With an eye on expanding cow numbers in the next couple of years, the Darke family decided to replace robots with a rotary parlour. Rebecca Jordan visits them to find out how the new system is working.
On average, the 200 cows at Coleridge Farm, Kingsbridge, south Devon, have achieved an extra litre-and-a-half since a new parlour was installed in mid-August.
The Darke family, which farms at Coleridge Farm, hopes the siting, design and capacity of the Waikato 44-point rotary parlour will allow them to increase cow numbers to 400 over the next couple of years without any further changes in the parlour.
This is a busy mixed farm so labour is at a premium. With 200 cows now taking just an hour to milk, there is more time for either the sheep, beef or arable enterprises.
In 2013, the farm’s 30-year-old Fullwood 17-point tribone parlour was in need of replacement. The family opted for three robots which were sited at the top end of the cubicle yard. Before long, a fourth robot was installed as cow numbers started to creep up from 180-head.
Matt Darke, who works alongside his brother Sam, their father Richard and grandfather Edward, says: “There is no doubt the robots helped us improve cow management and freed us up for work elsewhere on-farm. And they fitted very easily into the layout between the cubicles and bulk tank.
“We also had immediate access to so much data. It made us very aware how an efficient system can make such a difference to milk yield, quality and general cow wellbeing.
“However, in the past five years we have needed to increase cashflow and the most effective way our business can do this is by doubling cow numbers. With one robot only capable of efficiently milking about 60 cows a day, we needed to think again. We did not really appreciate the need for expansion when we put in the robots.”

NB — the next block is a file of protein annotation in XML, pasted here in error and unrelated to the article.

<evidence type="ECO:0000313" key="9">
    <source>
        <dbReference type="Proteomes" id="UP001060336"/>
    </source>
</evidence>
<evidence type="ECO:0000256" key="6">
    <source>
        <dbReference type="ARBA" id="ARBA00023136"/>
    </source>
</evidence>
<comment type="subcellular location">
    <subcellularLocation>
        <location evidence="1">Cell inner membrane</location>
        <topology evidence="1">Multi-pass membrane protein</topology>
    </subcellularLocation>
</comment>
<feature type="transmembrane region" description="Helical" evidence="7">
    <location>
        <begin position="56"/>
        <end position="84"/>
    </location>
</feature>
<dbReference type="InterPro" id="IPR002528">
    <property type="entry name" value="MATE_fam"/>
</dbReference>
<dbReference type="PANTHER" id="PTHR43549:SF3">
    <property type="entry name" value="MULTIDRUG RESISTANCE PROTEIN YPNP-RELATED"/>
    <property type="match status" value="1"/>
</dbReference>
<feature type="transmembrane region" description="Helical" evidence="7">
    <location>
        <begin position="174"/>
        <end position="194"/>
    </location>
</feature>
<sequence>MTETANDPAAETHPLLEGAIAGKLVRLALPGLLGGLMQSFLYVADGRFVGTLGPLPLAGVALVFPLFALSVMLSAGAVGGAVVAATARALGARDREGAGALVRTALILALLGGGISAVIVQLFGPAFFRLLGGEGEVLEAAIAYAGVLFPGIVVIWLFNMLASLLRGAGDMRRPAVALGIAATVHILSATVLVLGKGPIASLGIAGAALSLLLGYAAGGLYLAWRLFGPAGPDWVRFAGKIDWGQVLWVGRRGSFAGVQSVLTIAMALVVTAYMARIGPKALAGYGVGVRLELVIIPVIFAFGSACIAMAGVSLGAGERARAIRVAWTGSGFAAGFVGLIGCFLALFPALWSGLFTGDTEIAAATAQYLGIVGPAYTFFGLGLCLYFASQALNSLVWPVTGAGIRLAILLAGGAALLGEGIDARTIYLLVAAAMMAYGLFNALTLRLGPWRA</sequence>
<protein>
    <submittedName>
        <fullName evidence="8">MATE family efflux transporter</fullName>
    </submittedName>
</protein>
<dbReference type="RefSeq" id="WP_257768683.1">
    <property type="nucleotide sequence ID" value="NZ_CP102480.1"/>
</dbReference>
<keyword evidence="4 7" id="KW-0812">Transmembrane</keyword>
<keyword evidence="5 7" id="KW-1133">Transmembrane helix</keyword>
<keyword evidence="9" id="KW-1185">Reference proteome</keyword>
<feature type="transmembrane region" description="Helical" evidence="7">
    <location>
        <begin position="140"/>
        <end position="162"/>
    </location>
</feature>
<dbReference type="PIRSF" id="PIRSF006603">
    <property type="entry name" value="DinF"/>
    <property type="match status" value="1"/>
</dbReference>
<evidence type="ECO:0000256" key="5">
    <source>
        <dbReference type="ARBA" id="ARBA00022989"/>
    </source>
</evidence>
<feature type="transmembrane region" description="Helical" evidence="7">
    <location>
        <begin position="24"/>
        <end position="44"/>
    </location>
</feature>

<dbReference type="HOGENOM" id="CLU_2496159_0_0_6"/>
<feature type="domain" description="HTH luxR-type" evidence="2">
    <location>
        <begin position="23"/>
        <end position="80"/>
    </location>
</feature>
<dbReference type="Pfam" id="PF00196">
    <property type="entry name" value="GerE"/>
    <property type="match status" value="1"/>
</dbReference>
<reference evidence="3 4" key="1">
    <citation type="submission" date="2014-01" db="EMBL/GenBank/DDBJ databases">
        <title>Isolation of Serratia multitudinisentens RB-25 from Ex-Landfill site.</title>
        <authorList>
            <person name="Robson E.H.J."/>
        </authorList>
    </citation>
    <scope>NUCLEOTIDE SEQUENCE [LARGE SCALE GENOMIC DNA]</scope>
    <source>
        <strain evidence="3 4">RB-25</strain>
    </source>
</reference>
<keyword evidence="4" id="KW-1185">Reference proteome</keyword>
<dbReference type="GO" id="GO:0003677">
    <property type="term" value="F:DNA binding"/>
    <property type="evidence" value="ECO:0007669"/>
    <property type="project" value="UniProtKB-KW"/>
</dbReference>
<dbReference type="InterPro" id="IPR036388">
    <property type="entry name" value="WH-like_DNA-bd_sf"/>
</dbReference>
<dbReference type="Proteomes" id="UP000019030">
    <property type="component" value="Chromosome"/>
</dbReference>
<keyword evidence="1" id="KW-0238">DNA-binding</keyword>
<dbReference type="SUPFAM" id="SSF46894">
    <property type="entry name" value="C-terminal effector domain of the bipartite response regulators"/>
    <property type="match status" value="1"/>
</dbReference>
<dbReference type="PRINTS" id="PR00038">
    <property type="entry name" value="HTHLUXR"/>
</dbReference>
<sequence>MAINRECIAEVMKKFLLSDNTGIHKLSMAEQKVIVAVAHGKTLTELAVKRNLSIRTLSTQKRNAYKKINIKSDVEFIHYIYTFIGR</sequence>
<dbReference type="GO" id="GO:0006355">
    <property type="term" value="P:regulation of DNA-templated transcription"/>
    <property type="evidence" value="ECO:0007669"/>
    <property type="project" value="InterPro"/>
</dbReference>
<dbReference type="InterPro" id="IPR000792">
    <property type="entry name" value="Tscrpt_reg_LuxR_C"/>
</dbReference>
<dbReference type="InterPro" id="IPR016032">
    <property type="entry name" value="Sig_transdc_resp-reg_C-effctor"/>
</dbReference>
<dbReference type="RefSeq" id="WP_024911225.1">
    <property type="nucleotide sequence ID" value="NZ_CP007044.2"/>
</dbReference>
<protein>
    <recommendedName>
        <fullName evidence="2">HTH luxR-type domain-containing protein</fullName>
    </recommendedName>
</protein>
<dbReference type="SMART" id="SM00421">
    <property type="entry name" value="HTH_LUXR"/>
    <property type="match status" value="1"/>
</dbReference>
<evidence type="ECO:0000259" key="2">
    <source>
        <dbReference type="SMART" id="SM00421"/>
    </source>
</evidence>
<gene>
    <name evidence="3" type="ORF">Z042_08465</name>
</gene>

The option of adding more robots was considered, but with maintenance costs running at £18,000/year the Darkes looked elsewhere. It was also becoming apparent that as cow numbers increased not all the cows were milking efficiently.
Low yielders tried to avoid milking, high yielders were not always achieving their full potential and the robots were not able to position clusters successfully on cows which fidgeted or had poorly positioned teats.
There has therefore been considerable investment in a fresh setup. Before a final decision was made, Matt and Sam visited a number of different parlours across the country to see what would work best for them.
The main conditions were milking time and a simple system which would allow for expansion. In the end extensive groundwork started in March at the site of the new parlour.
It is positioned at the far end of the cubicle shed with a collecting yard for 350-head linking the two. An automatic backing gate keeps an even throughput onto the parlour.
These cows are Holsteins bred to Norwegian and Swedish Red and White to improve butterfat and for hybrid vigour. Because they are bigger than the average cow in New Zealand (where Waikato orginates from), the Darkes have opted for heavy duty bails to ensure longevity.
Cows are automatically identified as soon as they step onto the parlour and are fed to yield. Cows giving less than 15 litres/day receive 0.5kg of cake with the feed-to-yield system topping at 8kg for cows giving 45 litres/day or more.
The parlour takes 11 minutes for a full rotation. This is the first Waikato parlour which has the platform’s nylon rollers orbiting between twin beams. Other parlours have the rollers resting on just one beam. The idea being twin beams will ensure the rollers wear more evenly and hence last longer.